- We are committed to work with the other CSCE participating states in making the forthcoming meeting of Foreign Ministers in Berlin a decisive new step in reinforcing CSCE's role and in consolidating its new institutional component, especially by enhancing its capacity for political consultation. In particular, we will seek to reinforce the CSCE's potential for conflict prevention, crisis management and the peaceful settlement of disputes by appropriate means, such as creating a suitably structured emergency consultation mechanism and strengthening the Conflict Prevention centre. We seek an architecture for the new Europe that is firmly based on the principles and provisions of the Helsinki Final Act and the Charter of Paris.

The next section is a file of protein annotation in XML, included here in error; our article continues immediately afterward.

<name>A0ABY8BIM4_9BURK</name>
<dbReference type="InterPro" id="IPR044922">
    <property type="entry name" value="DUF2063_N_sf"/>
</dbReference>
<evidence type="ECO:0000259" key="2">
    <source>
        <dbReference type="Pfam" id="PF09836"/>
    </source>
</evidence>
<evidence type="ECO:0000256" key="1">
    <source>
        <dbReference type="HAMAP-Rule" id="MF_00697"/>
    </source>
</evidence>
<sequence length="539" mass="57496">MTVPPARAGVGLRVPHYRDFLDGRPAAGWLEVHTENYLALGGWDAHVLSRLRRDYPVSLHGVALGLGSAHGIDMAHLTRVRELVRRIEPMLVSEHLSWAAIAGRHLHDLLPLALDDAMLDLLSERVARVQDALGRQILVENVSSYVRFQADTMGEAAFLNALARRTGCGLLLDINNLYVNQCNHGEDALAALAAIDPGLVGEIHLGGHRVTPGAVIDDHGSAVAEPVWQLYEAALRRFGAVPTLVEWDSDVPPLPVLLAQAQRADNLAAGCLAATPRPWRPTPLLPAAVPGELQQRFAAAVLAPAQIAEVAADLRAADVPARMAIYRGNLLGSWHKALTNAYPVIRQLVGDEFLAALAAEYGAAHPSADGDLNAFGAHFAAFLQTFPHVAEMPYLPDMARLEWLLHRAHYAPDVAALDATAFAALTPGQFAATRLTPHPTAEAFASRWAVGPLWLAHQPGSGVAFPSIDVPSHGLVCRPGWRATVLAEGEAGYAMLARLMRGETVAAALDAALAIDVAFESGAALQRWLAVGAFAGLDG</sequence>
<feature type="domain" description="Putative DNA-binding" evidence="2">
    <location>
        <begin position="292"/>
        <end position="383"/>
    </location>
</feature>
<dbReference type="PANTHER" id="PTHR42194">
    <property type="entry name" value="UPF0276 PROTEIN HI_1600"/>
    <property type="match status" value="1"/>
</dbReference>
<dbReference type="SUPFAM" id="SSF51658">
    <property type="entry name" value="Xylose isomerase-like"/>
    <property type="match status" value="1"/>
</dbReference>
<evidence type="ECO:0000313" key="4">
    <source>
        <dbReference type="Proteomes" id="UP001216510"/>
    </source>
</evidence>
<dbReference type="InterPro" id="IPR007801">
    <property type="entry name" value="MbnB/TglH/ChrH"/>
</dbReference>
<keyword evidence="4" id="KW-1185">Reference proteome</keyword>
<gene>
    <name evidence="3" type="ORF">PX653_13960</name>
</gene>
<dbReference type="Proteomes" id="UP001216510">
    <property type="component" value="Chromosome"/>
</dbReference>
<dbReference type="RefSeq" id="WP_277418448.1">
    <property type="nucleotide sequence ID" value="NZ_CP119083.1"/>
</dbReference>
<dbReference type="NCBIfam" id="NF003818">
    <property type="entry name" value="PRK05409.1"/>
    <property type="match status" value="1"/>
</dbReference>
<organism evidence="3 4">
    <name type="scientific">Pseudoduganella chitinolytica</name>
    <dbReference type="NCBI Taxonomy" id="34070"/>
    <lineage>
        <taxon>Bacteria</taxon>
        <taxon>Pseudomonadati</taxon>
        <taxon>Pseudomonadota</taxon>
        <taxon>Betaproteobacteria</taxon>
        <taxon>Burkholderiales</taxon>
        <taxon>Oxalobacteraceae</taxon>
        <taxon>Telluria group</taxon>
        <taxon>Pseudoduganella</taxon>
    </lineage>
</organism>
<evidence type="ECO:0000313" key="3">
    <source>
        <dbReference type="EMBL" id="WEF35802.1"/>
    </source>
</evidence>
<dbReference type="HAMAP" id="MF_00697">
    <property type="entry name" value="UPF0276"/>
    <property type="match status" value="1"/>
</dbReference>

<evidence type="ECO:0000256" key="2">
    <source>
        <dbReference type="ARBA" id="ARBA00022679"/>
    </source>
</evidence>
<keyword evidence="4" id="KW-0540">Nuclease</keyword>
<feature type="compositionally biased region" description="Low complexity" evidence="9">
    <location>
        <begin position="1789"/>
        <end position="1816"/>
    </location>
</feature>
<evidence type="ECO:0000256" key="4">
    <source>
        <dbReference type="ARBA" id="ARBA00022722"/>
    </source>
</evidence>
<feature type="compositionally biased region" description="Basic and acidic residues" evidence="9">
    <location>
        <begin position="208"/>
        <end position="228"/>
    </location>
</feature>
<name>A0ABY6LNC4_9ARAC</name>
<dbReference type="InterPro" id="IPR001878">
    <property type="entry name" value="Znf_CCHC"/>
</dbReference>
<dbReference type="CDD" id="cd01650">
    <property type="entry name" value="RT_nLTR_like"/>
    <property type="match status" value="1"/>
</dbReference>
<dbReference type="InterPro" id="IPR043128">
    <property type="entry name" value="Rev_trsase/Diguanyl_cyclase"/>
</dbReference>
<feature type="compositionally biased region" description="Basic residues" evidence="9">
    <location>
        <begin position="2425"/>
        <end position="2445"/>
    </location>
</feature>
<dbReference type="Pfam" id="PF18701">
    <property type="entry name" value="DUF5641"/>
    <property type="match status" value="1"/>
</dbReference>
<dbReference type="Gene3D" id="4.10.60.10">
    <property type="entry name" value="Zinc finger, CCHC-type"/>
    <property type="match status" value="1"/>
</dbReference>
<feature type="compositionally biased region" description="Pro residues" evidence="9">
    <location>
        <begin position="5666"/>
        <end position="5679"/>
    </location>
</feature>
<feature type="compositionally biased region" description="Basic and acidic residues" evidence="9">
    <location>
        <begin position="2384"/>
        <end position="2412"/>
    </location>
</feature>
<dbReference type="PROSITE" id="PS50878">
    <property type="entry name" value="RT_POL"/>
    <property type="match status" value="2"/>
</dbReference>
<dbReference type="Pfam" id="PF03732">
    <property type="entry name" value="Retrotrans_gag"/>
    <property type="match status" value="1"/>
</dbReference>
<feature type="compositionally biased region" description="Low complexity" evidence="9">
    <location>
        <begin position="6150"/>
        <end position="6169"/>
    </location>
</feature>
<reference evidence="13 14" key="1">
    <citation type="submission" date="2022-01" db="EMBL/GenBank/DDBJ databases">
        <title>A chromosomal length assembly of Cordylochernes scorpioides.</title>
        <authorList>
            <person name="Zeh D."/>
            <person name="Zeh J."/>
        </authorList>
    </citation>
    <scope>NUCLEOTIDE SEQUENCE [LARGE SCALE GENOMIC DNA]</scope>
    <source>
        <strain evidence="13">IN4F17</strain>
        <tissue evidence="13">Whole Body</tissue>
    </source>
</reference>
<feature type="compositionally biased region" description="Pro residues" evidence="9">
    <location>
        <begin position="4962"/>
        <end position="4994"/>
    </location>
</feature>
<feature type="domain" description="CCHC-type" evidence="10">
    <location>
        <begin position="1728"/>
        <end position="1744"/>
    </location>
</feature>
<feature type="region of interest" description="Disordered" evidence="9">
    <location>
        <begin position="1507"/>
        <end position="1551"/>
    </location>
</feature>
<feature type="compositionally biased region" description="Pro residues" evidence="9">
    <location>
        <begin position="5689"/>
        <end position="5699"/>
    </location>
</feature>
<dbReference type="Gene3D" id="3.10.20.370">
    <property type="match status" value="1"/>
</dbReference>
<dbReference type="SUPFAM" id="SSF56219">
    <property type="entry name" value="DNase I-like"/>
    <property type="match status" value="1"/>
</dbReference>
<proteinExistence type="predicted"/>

- We will continue with all available means to support reforms undertaken in the Central and Eastern European states to establish democratic systems of government based on the rule of law and the respect for human rights, as well as the related efforts to create modern competitive market-oriented economies. We are convinced that, notwithstanding present transnational hardships, its is only on those foundations of political and economic freedom that the legitimate aspirations of peoples of those states can be met and grave economic disparities increasingly overcome. We support also the wide range of bilateral and regional contacts, treaties and programmes which are developing between our countries and those of Central and Eastern Europe, as well as positive developments in relations between those countries.